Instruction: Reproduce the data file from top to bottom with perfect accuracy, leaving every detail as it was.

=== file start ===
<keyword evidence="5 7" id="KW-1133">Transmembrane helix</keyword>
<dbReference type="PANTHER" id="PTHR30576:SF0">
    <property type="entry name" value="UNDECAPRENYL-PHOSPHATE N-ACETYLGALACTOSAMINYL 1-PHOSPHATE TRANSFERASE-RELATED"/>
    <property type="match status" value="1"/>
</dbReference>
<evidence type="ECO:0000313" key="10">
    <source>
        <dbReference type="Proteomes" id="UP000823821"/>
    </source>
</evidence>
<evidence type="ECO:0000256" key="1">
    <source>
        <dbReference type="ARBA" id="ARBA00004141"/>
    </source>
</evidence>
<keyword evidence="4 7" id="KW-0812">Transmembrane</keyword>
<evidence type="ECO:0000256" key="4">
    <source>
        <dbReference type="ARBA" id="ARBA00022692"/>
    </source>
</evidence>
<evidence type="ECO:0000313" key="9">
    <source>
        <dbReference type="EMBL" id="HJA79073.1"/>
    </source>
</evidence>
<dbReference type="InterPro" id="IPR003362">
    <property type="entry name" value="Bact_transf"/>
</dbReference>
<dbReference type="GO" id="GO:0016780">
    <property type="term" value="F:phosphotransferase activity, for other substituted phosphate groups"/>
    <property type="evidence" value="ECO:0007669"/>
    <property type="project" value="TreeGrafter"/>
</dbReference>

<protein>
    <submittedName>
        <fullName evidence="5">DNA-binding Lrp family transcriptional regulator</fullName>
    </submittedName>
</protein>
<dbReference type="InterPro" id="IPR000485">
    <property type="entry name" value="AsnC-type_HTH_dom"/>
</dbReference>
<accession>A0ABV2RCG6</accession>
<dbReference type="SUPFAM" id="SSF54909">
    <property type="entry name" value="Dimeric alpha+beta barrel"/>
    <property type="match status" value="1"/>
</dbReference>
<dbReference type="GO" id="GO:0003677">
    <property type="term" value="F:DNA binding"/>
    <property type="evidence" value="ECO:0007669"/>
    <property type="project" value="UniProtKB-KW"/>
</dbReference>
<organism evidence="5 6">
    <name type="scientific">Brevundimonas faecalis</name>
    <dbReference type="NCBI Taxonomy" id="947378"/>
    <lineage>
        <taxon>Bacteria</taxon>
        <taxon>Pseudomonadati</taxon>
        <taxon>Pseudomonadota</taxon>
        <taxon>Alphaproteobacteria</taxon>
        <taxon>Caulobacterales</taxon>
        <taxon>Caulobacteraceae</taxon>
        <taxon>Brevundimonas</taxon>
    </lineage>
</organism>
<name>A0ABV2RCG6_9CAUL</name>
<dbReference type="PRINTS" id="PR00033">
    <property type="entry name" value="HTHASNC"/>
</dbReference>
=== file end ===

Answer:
<keyword evidence="5 7" id="KW-1133">Transmembrane helix</keyword>
<dbReference type="PANTHER" id="PTHR30576:SF0">
    <property type="entry name" value="UNDECAPRENYL-PHOSPHATE N-ACETYLGALACTOSAMINYL 1-PHOSPHATE TRANSFERASE-RELATED"/>
    <property type="match status" value="1"/>
</dbReference>
<evidence type="ECO:0000313" key="10">
    <source>
        <dbReference type="Proteomes" id="UP000823821"/>
    </source>
</evidence>
<evidence type="ECO:0000256" key="1">
    <source>
        <dbReference type="ARBA" id="ARBA00004141"/>
    </source>
</evidence>
<keyword evidence="4 7" id="KW-0812">Transmembrane</keyword>
<evidence type="ECO:0000256" key="4">
    <source>
        <dbReference type="ARBA" id="ARBA00022692"/>
    </source>
</evidence>
<evidence type="ECO:0000313" key="9">
    <source>
        <dbReference type="EMBL" id="HJA79073.1"/>
    </source>
</evidence>
<dbReference type="InterPro" id="IPR003362">
    <property type="entry name" value="Bact_transf"/>
</dbReference>
<dbReference type="GO" id="GO:0016780">
    <property type="term" value="F:phosphotransferase activity, for other substituted phosphate groups"/>
    <property type="evidence" value="ECO:0007669"/>
    <property type="project" value="TreeGrafter"/>
</dbReference>

<protein>
    <submittedName>
        <fullName evidence="5">DNA-binding Lrp family transcriptional regulator</fullName>
    </submittedName>
</protein>
<dbReference type="InterPro" id="IPR000485">
    <property type="entry name" value="AsnC-type_HTH_dom"/>
</dbReference>
<accession>A0ABV2RCG6</accession>
<dbReference type="SUPFAM" id="SSF54909">
    <property type="entry name" value="Dimeric alpha+beta barrel"/>
    <property type="match status" value="1"/>
</dbReference>
<dbReference type="GO" id="GO:0003677">
    <property type="term" value="F:DNA binding"/>
    <property type="evidence" value="ECO:0007669"/>
    <property type="project" value="UniProtKB-KW"/>
</dbReference>
<organism evidence="5 6">
    <name type="scientific">Brevundimonas faecalis</name>
    <dbReference type="NCBI Taxonomy" id="947378"/>
    <lineage>
        <taxon>Bacteria</taxon>
        <taxon>Pseudomonadati</taxon>
        <taxon>Pseudomonadota</taxon>
        <taxon>Alphaproteobacteria</taxon>
        <taxon>Caulobacterales</taxon>
        <taxon>Caulobacteraceae</taxon>
        <taxon>Brevundimonas</taxon>
    </lineage>
</organism>
<name>A0ABV2RCG6_9CAUL</name>
<dbReference type="PRINTS" id="PR00033">
    <property type="entry name" value="HTHASNC"/>
</dbReference>